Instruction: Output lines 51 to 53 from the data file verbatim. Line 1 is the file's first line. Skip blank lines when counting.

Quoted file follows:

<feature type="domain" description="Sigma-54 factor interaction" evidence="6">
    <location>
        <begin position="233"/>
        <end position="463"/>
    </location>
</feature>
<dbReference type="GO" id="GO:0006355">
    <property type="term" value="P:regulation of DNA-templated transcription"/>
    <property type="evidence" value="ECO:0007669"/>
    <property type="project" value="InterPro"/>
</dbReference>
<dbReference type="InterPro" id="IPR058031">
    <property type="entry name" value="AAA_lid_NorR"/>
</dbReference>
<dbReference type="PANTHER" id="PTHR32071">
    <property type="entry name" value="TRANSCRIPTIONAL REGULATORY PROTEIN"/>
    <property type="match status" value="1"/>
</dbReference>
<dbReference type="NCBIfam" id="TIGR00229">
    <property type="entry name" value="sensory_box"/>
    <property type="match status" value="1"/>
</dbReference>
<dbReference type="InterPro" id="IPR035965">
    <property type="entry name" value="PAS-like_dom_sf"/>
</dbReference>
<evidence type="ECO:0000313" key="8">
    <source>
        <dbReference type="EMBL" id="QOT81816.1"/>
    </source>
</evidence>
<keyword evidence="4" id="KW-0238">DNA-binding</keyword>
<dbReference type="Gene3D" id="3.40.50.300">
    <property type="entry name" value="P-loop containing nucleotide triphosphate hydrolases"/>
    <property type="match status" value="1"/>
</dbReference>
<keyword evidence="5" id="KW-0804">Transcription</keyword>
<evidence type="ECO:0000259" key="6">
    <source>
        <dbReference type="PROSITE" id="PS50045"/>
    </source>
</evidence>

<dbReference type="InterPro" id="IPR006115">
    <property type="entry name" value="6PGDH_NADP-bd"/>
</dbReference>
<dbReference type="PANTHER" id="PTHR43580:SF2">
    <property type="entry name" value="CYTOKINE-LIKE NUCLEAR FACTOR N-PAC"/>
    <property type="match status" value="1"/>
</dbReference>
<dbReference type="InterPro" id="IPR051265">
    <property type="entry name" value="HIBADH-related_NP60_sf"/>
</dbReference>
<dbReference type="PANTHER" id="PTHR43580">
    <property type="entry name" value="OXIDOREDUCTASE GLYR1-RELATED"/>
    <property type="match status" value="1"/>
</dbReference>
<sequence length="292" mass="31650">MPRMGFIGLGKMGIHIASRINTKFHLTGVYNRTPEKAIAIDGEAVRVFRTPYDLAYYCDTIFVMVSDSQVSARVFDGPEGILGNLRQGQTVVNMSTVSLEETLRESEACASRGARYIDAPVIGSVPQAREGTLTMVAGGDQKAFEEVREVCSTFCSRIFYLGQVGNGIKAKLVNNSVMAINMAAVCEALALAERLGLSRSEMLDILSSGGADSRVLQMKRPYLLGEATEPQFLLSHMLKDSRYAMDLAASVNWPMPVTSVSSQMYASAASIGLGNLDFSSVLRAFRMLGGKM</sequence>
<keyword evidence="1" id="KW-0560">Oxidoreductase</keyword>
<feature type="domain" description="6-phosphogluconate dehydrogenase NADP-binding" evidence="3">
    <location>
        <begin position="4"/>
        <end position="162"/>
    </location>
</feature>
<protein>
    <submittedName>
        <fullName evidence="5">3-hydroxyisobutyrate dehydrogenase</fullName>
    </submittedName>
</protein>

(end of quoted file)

</dbReference>
<dbReference type="PANTHER" id="PTHR43580">
    <property type="entry name" value="OXIDOREDUCTASE GLYR1-RELATED"/>